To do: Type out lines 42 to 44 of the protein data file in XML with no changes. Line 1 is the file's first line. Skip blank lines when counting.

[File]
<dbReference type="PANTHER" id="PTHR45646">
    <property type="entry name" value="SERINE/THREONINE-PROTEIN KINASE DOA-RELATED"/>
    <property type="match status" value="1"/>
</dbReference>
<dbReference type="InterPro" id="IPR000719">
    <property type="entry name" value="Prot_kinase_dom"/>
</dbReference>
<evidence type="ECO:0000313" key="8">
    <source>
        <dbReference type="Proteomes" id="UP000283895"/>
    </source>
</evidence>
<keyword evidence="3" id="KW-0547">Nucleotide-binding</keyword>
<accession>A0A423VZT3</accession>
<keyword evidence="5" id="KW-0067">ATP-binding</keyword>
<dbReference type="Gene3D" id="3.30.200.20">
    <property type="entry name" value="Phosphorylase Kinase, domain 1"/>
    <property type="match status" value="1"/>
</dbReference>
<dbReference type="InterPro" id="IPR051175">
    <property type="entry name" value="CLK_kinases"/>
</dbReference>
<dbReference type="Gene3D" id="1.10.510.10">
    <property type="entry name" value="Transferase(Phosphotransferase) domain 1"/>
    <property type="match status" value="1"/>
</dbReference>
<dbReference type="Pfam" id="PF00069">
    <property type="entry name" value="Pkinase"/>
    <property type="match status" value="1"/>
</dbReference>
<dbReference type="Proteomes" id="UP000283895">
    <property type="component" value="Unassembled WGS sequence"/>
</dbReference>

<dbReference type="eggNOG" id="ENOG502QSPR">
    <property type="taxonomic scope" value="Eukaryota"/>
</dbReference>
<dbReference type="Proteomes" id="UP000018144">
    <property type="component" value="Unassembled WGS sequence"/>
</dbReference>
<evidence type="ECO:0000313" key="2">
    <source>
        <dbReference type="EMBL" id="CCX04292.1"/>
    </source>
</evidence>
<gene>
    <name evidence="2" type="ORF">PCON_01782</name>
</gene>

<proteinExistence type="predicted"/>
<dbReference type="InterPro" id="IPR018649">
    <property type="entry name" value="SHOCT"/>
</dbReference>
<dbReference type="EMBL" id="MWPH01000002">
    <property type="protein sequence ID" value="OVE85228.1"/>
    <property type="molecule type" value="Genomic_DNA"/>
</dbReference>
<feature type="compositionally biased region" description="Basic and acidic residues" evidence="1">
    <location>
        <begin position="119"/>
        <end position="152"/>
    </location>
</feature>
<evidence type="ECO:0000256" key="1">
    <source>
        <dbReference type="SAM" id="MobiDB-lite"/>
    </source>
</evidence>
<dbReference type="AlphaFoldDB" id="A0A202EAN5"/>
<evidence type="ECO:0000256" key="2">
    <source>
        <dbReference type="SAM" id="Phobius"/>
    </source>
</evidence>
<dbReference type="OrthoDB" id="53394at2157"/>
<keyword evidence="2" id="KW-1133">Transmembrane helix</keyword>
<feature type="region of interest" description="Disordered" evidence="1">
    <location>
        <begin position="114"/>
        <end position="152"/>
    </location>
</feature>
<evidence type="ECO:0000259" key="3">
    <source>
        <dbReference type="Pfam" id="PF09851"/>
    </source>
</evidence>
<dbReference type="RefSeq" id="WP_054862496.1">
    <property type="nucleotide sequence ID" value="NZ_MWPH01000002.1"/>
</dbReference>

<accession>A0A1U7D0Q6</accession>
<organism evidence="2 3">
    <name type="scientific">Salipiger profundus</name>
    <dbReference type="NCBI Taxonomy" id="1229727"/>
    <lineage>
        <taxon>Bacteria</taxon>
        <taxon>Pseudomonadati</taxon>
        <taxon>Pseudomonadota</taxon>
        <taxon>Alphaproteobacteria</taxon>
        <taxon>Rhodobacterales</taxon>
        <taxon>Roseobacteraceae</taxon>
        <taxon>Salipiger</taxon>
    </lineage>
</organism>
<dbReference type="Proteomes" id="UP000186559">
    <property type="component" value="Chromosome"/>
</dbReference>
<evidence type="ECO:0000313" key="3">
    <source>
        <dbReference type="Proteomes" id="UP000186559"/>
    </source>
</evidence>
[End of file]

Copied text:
        <dbReference type="EMBL" id="CCX04292.1"/>
    </source>
</evidence>